Lost and Found features brief profiles of historic landmarks and structures, one lost and one saved.


The Middle Creek Hydroelectric Dam, located three miles south of Selinsgrove, in eastern Snyder County, a significant example of a timber crib dam and small electric generating station, was typical of early rural electrification efforts in the United States. It was also a major component of a plan to modernize and promote an economically depressed area. George W. Wagenseller, a resident of nearby Middleburg and owner and editor of the community’s newspaper, was a driving force behind construction of the dam. He realized the importance of electricity as a key to linking Snyder County with the more populated and prosperous Northumberland County, across the Susquehanna River, with a trolley system and bridge. The dam, built in 1906 by the Middlecreek Electric Company, first generated power on November 22 of that year. The facility transmitted 16,600 volts, which powered Selinsgrove’s streetlights and the Sunbury and Selinsgrove Electric Railway Company’s trolleys. The dam changed hands several times throughout its history and was breached in 1992 after being declared unsafe.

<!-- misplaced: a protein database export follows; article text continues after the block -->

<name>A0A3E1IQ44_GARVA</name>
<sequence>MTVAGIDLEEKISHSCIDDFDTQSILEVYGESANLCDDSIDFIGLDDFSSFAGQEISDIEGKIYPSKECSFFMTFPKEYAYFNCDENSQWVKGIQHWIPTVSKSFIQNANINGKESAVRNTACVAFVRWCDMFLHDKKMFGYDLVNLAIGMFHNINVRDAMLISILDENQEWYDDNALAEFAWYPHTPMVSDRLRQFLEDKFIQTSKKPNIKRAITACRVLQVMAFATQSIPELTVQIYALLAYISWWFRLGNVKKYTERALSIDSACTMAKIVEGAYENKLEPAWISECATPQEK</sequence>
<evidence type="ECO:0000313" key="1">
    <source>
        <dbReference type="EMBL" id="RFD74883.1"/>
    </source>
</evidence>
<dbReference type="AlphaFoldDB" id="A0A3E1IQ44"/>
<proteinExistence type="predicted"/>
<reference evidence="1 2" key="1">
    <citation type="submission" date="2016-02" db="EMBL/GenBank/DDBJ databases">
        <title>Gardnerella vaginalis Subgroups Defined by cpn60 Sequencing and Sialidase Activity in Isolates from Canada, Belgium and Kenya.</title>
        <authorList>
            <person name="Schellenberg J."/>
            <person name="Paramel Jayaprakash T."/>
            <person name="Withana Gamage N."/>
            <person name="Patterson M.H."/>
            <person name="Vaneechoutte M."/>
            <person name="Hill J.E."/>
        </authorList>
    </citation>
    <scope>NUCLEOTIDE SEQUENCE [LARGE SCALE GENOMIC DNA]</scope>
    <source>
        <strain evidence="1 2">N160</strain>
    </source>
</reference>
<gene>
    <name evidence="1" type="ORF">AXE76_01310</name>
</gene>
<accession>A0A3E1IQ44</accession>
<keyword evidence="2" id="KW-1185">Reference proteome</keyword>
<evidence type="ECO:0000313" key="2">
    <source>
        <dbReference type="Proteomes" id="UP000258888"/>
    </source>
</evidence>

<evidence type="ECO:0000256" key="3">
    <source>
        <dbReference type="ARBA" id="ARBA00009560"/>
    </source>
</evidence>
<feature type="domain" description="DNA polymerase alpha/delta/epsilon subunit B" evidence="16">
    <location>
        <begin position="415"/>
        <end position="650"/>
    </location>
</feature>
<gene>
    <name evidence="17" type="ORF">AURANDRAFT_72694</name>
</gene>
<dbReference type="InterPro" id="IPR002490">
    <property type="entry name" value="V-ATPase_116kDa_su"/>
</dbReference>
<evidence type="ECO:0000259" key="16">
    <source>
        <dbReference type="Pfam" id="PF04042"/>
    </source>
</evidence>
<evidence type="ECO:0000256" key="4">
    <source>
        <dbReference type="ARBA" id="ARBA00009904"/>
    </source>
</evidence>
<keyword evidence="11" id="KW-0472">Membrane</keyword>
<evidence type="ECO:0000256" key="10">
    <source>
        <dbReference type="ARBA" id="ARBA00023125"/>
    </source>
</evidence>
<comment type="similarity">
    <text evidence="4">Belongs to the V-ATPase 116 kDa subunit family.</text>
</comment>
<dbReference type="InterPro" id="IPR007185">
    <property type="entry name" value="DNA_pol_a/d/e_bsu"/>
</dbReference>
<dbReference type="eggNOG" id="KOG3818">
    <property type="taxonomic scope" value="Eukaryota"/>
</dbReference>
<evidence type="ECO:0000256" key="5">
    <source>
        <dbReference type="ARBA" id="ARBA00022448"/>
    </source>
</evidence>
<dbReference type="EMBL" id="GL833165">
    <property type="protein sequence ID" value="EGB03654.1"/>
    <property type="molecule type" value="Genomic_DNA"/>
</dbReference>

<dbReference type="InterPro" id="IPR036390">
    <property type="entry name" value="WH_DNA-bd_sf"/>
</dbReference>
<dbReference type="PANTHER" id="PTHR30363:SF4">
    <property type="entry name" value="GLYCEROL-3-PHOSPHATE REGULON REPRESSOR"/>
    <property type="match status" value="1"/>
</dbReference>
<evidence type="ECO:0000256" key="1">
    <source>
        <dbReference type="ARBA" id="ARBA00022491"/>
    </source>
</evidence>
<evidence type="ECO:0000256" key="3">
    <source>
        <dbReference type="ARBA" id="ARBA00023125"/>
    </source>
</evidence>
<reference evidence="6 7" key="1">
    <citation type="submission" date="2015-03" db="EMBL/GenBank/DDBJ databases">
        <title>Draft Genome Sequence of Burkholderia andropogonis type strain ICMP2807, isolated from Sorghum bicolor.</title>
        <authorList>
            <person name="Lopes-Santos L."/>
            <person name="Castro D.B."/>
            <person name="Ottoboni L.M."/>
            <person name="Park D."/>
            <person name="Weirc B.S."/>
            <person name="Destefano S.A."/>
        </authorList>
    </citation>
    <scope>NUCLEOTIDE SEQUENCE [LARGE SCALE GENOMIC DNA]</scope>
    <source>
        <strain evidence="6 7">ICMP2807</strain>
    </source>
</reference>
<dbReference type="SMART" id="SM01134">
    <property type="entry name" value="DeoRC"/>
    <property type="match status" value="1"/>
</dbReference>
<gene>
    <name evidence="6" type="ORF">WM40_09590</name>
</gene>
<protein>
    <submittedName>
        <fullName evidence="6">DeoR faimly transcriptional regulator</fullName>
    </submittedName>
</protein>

The former Chester Waterside Station of the Philadelphia Electric Company is situated on the west bank of the Delaware River in Chester, Delaware County. Designed in the Beaux-Arts style by Philadelphia architect John T. Windrim and Philadelphia Electric Company engineer William C. L. Eglin, the monumental building was erected in 1916 as a coal-fired electrical generation plant. Historians recognize the plant as an embodiment of the emergence of the electric power industry in the early twentieth century, representing the increasing importance of electricity as a power source and the industry’s role as a public utility. By 1924, the Chester Waterside Station generated 120,000 kilowatts of energy. The station was organized as three distinct blocks — boiler house with attached coal towers, turbine hall, and switch house — each of which represented a critical phase in the generation of electricity. Aided by federal rehabilitation tax credits for historic preservation — administered in Pennsylvania by PHMC’s Bureau for Historic Preservation — the building’s owner, Rivertown Developers, L.P., of Conshohocken, recently converted the former power station to office space, investing $54.5 million in the project.